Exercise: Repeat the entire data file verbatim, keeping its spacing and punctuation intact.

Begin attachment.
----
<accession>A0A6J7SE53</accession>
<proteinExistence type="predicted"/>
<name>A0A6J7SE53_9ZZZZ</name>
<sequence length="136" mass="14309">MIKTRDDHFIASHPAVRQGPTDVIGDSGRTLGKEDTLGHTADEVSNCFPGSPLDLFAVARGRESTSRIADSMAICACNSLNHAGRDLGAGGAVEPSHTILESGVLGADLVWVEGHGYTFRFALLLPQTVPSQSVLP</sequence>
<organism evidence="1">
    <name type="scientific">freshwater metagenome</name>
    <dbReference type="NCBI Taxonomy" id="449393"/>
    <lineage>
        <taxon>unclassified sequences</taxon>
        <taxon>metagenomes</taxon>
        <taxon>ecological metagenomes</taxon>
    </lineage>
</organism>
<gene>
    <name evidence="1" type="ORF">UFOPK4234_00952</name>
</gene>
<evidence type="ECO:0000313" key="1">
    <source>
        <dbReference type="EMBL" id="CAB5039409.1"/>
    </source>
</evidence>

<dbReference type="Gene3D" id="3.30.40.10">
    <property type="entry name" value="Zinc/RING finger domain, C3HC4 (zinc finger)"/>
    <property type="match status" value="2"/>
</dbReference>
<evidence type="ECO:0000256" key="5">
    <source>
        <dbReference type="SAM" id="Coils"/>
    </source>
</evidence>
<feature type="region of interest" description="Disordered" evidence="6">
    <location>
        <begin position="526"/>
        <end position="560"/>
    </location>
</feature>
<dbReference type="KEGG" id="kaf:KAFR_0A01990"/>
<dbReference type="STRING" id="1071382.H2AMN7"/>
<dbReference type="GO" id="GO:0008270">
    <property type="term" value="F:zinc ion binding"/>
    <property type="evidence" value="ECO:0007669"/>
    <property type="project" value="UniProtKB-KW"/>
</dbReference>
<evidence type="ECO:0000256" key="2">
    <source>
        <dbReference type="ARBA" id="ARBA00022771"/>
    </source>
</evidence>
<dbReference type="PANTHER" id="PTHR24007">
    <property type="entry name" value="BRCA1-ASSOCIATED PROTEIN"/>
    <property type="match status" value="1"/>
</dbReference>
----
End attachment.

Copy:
<accession>A0A6J7SE53</accession>
<proteinExistence type="predicted"/>
<name>A0A6J7SE53_9ZZZZ</name>
<sequence length="136" mass="14309">MIKTRDDHFIASHPAVRQGPTDVIGDSGRTLGKEDTLGHTADEVSNCFPGSPLDLFAVARGRESTSRIADSMAICACNSLNHAGRDLGAGGAVEPSHTILESGVLGADLVWVEGHGYTFRFALLLPQTVPSQSVLP</sequence>
<organism evidence="1">
    <name type="scientific">freshwater metagenome</name>
    <dbReference type="NCBI Taxonomy" id="449393"/>
    <lineage>
        <taxon>unclassified sequences</taxon>
        <taxon>metagenomes</taxon>
        <taxon>ecological metagenomes</taxon>
    </lineage>
</organism>
<gene>
    <name evidence="1" type="ORF">UFOPK4234_00952</name>
</gene>
<evidence type="ECO:0000313" key="1">
    <source>
        <dbReference type="EMBL" id="CAB5039409.1"/>
    </source>
</evidence>

<dbReference type="Gene3D" id="3.30.40.10">
    <property type="entry name" value="Zinc/RING finger domain, C3HC4 (zinc finger)"/>
    <property type="match status" value="2"/>
</dbReference>
<evidence type="ECO:0000256" key="5">
    <source>
        <dbReference type="SAM" id="Coils"/>
    </source>
</evidence>
<feature type="region of interest" description="Disordered" evidence="6">
    <location>
        <begin position="526"/>
        <end position="560"/>
    </location>
</feature>
<dbReference type="KEGG" id="kaf:KAFR_0A01990"/>
<dbReference type="STRING" id="1071382.H2AMN7"/>
<dbReference type="GO" id="GO:0008270">
    <property type="term" value="F:zinc ion binding"/>
    <property type="evidence" value="ECO:0007669"/>
    <property type="project" value="UniProtKB-KW"/>
</dbReference>
<evidence type="ECO:0000256" key="2">
    <source>
        <dbReference type="ARBA" id="ARBA00022771"/>
    </source>
</evidence>
<dbReference type="PANTHER" id="PTHR24007">
    <property type="entry name" value="BRCA1-ASSOCIATED PROTEIN"/>
    <property type="match status" value="1"/>
</dbReference>